elephant welfare

Duk Dik and Paula in the elephant barn at the STEF Veterinary Centre

Hospital admissions make life even busier for our two vets, Dr Aon and Dr Mink, because there has to be a vet on site at all times when an elephant patient is at the veterinary centre. So, to have two patients, both requiring intensive care and monitoring, is even more demanding, especially as the vets also need to continue making daily visits with the mobile clinic to other elephants in the region.

The first of the two elephants to be admitted was Pung Paula who had been suffering from diarrhoea for a week after escaping and eating too many local crops and bananas. Elephants tend to be predisposed to intestinal problems – colic, constipation, diarrhoea – especially domesticated elephants if they have the wrong diet. It may seem a trivial thing, but colic can be life-threatening if not treated in time (see our news story for more information about elephant colic) .

On arrival, the 75 year-old Paula continued to eat a reasonable amount of food, and it was not clear exactly what was wrong, but it soon became apparent that she was not defaecating as much as she was eating. Dr Aon was suspicious that she might have a blockage, and so gave her intestinal stimulants as well as fluids and antibiotics to treat any internal infection. After monitoring and treatment, Paula began to recover and, eventually, three weeks after admission, she was able to excrete normally. However, before Paula was discharged, the team received an emergency call that evening from a mahout who said he was bringing his elephant, Duk Dik, to the hospital because she also had severe colic.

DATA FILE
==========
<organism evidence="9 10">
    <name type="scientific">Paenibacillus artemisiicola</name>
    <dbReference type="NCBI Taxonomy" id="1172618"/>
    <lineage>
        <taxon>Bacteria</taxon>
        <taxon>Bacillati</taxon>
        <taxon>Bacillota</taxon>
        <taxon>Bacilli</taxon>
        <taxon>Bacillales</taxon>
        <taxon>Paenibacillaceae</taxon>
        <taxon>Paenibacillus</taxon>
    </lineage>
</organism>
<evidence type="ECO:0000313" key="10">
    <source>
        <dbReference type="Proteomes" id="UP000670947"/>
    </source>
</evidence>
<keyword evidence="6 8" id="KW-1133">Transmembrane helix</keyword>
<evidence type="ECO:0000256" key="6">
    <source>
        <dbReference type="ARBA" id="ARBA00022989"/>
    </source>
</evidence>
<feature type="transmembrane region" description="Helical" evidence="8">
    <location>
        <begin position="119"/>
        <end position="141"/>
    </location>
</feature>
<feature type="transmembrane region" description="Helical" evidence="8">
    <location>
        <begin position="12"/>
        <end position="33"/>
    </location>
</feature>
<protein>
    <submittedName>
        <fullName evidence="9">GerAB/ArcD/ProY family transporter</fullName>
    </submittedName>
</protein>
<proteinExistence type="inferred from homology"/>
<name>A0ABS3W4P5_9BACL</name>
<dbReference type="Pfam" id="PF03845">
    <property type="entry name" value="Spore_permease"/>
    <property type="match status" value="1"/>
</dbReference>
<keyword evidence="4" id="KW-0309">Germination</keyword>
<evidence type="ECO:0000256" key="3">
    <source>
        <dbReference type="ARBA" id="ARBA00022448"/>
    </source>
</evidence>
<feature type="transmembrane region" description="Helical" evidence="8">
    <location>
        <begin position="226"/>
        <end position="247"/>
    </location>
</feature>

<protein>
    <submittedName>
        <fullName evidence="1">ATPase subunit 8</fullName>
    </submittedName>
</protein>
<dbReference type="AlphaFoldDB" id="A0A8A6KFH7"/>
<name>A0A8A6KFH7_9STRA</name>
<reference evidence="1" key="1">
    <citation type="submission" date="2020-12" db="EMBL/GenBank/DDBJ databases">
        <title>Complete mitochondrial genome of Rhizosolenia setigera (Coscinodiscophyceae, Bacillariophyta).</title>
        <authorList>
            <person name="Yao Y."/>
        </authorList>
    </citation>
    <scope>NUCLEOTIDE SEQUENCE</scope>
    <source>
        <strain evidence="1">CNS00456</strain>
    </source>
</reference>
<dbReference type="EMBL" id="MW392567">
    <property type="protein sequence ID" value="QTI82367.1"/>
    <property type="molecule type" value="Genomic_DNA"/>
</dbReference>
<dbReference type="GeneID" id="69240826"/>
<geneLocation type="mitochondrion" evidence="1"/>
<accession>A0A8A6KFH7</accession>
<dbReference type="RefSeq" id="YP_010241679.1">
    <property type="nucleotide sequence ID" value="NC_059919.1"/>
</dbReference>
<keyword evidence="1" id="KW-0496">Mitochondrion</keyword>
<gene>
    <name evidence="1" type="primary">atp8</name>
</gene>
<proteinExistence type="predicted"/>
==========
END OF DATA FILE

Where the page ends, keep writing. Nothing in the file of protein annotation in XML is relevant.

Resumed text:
When Duk Dik arrived later that night, she was weak and dehydrated. Her mahout had tried to help her by giving her an enema, but she had managed to pass only a tiny amount of dung. She had apparently eaten a large amount of “jaggery palm” or “wine palm” (Caryota urens). The team immediately gave her fluids and medication to help with the abdominal pain and, like Paula, she was also put on intestinal stimulants. During her 12 days of treatment, Duk Dik passed a dung motion that was 206cm long (that’s very long, even for an elephant!), but eventually her blood biochemical parameters and functional digestion returned to normal. By the time Duk Dik went home, our vets were exhausted, but nonetheless very pleased to have returned these two elephants to good health.

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